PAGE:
Semester 48 just completed our longest wilderness block of the semester—three days paddling or climbing, followed by two days of on-campus programming that included planning out student-led treks, embarking on the five-day student-led trek, and finally ending with five days base camping in Pisgah National Forest for Classes in the Field.

Spending a swath of time in the forest—looking up and seeing the thread of Blue Ridge Mountains taut against the skyline—creates a connection among students and place, builds confidence in backcountry skills, and allows for a different state of mind to emerge. Students shared that some of the best elements of the experience were to have “no thought about assignments and tasks to be completed… and not worry about all the ‘stuff.’ ” Others shared an appreciation for the freedom of living out of a single backpack, just “having what was there” and nothing more. And there was much rallying around the experience of going “clock-free” during one of our days of Classes in the Field, in which we navigated our day of classes and meals by watching the sun itself, not glancing at the tyrannical face of the digital watch.

Each group on student-led trek planned their own route and menu for the week. Each day, they were responsible for navigation, camp set-up and breakdown, facilitating evening activities and debrief, and continuing to deepen bonds with each other. Each student brought back wild stories of mini-parties on Pilot Mountain, wading in translucent mountain lakes, watching sunsets on Black Balsam, making pizza dough in the field, and working together as a team. Student-led trek is, for many of our students, the most valued week of the entire semester. It is the opportunity to practice the community and wilderness skills learned thus far and give meaning to the topography and trail names seen on the map. That doable-looking bushwhacking route? It is now an adventurous memory of steep cliff and extra miles, Type 2 fun at its finest.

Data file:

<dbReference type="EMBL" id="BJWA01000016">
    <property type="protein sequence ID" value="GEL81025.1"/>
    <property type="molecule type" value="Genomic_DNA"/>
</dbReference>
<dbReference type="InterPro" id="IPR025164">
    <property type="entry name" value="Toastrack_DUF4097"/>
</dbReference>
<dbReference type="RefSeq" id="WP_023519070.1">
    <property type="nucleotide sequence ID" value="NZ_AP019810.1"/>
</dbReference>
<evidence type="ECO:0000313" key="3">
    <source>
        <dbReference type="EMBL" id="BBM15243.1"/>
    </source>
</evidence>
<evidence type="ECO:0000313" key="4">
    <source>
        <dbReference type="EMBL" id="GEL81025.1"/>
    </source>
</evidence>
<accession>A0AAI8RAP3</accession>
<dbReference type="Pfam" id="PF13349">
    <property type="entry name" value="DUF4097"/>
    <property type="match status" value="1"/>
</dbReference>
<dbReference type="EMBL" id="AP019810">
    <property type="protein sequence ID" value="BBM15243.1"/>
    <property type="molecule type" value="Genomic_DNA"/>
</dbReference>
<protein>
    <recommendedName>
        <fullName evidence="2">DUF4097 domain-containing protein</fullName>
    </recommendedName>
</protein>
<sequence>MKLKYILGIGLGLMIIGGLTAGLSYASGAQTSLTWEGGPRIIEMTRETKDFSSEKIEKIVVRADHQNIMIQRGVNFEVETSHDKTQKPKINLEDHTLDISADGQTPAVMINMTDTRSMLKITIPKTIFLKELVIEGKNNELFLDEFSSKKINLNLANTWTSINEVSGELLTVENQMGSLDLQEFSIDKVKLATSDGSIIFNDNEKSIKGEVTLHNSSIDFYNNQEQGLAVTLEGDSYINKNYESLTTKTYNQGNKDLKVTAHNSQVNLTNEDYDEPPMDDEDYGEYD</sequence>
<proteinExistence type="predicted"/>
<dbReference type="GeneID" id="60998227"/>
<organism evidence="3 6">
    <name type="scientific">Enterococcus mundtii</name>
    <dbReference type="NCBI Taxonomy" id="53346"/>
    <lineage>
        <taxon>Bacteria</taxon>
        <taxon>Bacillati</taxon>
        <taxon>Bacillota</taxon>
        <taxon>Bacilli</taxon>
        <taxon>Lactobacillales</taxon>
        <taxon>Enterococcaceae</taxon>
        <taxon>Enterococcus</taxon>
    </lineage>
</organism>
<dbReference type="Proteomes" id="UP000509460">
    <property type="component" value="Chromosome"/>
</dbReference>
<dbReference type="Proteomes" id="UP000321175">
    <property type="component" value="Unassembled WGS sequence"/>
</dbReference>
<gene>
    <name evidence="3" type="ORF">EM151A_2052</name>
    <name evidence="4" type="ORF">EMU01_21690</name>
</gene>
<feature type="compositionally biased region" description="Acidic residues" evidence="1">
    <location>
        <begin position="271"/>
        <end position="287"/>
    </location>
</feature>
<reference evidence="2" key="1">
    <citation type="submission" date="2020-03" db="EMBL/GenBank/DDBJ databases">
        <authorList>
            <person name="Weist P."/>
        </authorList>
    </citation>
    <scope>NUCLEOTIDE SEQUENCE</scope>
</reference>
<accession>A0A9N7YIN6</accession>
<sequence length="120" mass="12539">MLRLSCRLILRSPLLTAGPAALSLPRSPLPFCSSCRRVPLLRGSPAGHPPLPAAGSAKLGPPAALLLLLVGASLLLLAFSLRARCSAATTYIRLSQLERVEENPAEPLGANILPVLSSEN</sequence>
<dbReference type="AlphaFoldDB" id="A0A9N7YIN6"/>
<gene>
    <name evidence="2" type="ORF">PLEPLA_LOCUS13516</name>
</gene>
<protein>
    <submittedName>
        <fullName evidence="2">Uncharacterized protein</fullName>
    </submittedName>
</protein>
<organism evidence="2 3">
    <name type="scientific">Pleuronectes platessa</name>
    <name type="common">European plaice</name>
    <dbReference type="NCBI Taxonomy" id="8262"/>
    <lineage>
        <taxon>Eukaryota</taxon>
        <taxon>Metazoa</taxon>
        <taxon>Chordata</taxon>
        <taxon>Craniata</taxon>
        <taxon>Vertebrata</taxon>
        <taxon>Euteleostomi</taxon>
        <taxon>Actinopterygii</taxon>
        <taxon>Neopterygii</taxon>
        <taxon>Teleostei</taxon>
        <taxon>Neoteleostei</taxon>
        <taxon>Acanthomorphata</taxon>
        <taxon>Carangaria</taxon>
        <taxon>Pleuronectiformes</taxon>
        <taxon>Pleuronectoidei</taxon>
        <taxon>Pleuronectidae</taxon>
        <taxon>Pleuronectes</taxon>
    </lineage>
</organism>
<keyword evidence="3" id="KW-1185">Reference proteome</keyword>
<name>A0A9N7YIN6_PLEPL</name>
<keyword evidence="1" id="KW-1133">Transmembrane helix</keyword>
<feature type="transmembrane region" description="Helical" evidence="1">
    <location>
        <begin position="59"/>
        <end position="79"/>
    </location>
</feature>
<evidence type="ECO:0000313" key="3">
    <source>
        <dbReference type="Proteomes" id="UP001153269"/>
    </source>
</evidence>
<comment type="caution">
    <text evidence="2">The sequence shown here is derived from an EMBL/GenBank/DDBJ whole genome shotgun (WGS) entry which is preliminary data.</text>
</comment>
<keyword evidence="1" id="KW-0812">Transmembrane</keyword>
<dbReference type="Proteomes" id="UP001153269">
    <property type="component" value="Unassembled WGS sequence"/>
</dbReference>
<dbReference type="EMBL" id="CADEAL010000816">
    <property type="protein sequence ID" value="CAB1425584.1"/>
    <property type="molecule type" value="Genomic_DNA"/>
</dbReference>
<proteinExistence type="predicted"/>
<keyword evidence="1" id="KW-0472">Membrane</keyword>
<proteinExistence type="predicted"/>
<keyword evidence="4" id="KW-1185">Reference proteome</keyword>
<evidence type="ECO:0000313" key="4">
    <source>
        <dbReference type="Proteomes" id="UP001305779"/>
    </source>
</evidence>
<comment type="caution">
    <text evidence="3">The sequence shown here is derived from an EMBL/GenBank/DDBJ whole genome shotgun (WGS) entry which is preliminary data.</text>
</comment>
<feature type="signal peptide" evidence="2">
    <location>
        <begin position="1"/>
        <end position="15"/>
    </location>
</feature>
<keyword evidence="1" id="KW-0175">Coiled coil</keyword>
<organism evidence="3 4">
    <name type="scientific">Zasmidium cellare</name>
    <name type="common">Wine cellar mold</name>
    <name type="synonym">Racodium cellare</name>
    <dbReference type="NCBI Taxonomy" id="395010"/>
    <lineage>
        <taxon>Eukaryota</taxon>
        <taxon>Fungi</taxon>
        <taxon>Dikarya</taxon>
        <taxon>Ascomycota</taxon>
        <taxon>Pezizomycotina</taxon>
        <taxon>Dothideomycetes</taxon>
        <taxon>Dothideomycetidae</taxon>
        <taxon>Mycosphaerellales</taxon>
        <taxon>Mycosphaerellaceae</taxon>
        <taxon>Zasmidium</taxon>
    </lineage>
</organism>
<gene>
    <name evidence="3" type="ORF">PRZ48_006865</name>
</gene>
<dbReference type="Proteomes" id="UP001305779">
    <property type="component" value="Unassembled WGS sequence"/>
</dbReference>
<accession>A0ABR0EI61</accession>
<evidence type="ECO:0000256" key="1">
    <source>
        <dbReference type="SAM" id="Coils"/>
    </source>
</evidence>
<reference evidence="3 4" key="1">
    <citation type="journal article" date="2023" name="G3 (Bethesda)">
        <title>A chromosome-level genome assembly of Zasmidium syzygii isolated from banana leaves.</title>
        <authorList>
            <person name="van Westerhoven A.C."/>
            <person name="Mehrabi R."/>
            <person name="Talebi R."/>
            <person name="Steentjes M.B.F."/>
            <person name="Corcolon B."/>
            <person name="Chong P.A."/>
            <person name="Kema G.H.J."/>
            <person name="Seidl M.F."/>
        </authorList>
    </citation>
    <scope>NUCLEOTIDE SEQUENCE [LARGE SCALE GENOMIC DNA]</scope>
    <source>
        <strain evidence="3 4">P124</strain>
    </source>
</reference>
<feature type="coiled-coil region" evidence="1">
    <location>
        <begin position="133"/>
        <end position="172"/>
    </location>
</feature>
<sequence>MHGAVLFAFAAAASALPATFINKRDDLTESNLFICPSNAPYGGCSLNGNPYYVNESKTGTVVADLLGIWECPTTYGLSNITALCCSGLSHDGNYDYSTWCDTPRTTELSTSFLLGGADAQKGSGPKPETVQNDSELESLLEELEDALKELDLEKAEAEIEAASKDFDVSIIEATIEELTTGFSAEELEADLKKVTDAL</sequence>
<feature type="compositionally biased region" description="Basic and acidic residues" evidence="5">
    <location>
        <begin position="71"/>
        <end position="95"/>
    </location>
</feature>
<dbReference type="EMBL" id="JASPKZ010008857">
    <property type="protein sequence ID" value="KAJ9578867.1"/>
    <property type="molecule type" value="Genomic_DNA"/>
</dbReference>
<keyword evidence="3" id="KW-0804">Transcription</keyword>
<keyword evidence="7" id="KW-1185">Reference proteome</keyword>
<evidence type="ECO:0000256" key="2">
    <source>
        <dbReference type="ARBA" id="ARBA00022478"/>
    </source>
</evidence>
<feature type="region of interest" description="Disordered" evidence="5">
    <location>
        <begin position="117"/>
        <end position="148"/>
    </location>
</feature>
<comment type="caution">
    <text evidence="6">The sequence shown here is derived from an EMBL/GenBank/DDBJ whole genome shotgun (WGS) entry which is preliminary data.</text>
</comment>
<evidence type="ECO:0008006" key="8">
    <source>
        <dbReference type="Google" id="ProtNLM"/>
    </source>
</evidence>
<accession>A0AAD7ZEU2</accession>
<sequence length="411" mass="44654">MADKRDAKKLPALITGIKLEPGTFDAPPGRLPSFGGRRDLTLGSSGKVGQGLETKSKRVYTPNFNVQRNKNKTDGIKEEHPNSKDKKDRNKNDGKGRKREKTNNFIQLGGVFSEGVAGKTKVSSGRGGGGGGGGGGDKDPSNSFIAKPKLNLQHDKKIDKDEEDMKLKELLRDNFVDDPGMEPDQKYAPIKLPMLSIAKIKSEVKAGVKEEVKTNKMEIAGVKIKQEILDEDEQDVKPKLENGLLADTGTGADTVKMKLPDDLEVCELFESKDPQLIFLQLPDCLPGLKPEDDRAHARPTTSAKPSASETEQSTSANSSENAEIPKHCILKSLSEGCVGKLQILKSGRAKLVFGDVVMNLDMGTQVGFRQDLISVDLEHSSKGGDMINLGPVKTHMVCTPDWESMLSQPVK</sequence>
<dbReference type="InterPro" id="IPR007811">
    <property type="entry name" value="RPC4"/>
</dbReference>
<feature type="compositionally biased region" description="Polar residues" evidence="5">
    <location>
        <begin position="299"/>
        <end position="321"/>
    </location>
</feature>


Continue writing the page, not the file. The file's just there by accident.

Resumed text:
Classes in the Field, five days in base camping with faculty, is the expression of the integrated, experiential learning our school aspires to create. This semester, students hiked directly into our campsite, the final destination for all trek routes. We used Pisgah National Forest as our text, traveling through time, exploring the ways the forest is and has been managed and settled. We immersed ourselves in this place, our backyard of The Outdoor Academy, and considered through experience the (false) dichotomy of humans and nature. Students said their favorite parts of this week included an opinion-changing conversation with two members of the forestry service about logging, a long solo walk under the stars at night, a meditation class on origins, and a session on “creeking.” But there is always the unplanned-for memories that can be most exciting: mud-sliding in the rain, seeing a snake, and, of course, “that one day when we slid down a rock and sat in the field together and ate banana bread.” Learning is an act of community, and community building is a foundation of learning.

By Katie Harris